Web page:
e-mail: stuart.tener <at> bh90210.net

Quoting "C.J. Adams-Collier" <cjac <at> colliertech.org>:
(Continue reading)

Marius Petrescu | 25 May 01:05 2012
Picon

RE: AX25 and related software's future in Debian

Please take the effort to remember the whole thread...

It started because there was a proposal to rename node from the ax25 suite
into something else, so that "newcomer" node.js  could be named node
instead.
(What a server side javascript package has with in common with the name node
is still a mistery to me, maybe the authors should calle it kernel since the
name and function seems to be irelevant and unrelated in their opinion...)

And the idea behind distros like Ubuntu is not about having or not the ax25
package in the distribution, but the issue of CONSISTENCY. It is really
idiotic to have "node" an ax25 node communication software as a package in
one distro (e.g. Ubuntu) and in another one to have "node" a java script
package (talking about Debian where the discussion started).
Remember this happened before: axmail was just overrun by some After Logic
XMail, without any hesitations. But this seems to be the trend... 
For "the clicking generation", ham radio is an obscure activity which just
can be trampled down since it does not result in nice pictures on a device
with an bitten fruit on it, and packet radio just some obsolete
non-important stuff that can be ignored (Duhhhh, ever heard of 3G and HSDPA?
Why would you want to use that?).

But again maybe this is a signal to get some fresh wind into ham radio apps,
maybe ax.25 in its current concept is really obsolete. And in this case we
need to do something about it. Making it maybe a little more "clickable"...

Marius, YO2LOJ 
proud user of ax.25

--
(Continue reading)

Picon

RE: AX25 and related software's future in Debian

Marius,

Excuse me but the ham radio apps work just fine for me, so long as  
nobody deletes them from distribution. I don't need no stink'in GUI!  
If I did, I'd have given up on Linux and Unix Administration a long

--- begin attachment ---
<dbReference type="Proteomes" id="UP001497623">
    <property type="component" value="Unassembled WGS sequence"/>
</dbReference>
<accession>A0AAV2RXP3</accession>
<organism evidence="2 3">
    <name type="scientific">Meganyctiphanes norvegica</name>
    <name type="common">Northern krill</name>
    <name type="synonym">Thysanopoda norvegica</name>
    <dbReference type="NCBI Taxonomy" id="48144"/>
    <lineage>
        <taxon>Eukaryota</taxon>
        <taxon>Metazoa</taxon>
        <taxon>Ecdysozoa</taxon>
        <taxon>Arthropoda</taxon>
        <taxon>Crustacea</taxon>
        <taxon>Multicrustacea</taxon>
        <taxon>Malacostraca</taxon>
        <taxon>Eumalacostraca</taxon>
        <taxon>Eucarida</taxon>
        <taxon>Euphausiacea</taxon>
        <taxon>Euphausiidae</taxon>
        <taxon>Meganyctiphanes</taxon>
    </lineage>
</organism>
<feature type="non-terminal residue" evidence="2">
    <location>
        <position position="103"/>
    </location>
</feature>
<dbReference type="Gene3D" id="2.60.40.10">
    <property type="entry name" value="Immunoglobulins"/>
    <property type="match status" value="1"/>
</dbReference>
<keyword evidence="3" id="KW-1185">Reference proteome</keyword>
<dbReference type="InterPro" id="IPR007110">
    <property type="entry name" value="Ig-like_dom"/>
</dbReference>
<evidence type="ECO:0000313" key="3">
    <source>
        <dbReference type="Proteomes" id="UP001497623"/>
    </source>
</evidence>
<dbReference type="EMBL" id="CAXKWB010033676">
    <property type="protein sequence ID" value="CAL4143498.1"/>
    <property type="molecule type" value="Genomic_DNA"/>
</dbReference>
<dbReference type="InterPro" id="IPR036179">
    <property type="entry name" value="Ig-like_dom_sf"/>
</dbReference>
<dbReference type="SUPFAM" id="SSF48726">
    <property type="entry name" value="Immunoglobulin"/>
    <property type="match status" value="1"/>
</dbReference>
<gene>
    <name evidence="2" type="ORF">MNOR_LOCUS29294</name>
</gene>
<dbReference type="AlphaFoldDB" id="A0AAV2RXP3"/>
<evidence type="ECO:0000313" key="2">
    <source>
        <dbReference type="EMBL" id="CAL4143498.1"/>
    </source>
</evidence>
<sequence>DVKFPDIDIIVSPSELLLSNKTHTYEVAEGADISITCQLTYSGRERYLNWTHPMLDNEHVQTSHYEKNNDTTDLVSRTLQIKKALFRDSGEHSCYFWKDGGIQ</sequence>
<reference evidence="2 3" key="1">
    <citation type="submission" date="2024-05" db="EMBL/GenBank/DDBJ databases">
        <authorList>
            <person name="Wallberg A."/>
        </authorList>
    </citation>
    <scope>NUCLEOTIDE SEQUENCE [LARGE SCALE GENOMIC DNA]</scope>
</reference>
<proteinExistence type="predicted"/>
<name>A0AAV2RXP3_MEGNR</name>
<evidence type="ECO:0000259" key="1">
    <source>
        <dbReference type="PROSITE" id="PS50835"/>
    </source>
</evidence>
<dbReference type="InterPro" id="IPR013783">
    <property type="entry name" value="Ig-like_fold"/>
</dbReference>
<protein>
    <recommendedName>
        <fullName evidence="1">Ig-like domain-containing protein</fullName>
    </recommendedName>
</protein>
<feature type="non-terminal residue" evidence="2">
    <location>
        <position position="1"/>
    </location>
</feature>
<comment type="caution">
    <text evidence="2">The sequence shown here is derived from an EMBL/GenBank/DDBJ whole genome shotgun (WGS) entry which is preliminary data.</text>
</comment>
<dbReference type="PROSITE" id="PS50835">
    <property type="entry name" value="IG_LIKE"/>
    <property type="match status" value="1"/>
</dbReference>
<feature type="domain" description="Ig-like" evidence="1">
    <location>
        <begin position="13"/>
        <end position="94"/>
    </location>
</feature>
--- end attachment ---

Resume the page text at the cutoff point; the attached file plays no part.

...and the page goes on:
time ago and become a Windows weenie. However, I have always chosen to  
take the same posture that my maid does, "I DO NOT DO WINDOWS!"

And if Ham Radio is an obscure activity it is because how many talks  
were given on Amateur Radio at Schmoocon? At DEFCON? At places where  
the hacking and technical communities stand in congress together?  
Perhaps the issue is marketing.

When last I went to DEFCON I saw an OVERCROWD of people waiting to  
learn how to pick a lock, pick a lock I said! Had a decent Ham Radio  
setup been there, with HF, Packet, Amateur TV, etc... we'd have likely  
done well at marketing our hobby.

Stuart

--

IT1 Stuart Blake Tener, USNR, N3GWG (Extra), MROP
Las Vegas, NV / Boulder, CO / Philadelphia, PA / Beverly Hills, CA

(310) 358-0202 Mobile Phone
(215) 338-6005 Google Voice

e-mail: stuart.tener <at> bh90210.net

(Continue reading)

Marius Petrescu | 25 May 02:02 2012
Picon

RE: AX25 and related software's future in Debian

What I said was ironic (probably not enough).
I use those tools and I am happy with them. Just some people in the Debian
group were bothered by the fact that some wannabe script pack wants to use
the name node....
And than it jumped over to the whole ham radio stuff.

Marius, YO2LOJ

-----Original Message-----
From: linux-hams-owner <at> vger.kernel.org
[mailto:linux-hams-owner <at> vger.kernel.org] On Behalf Of IT1 Stuart Blake
Tener, USNR
Sent: Friday, May 25, 2012 02:30
To: Marius Petrescu
Cc: linux-hams <at> vger.kernel.org
Subject: RE: AX25 and related software's future in Debian

Marius,

Excuse me but the ham radio apps work just fine for me, so long as nobody
deletes them from distribution. I don't need no stink'in GUI!  
If I did, I'd have given up on Linux and Unix Administration a long time ago
and become a Windows weenie. However, I have always chosen to take the same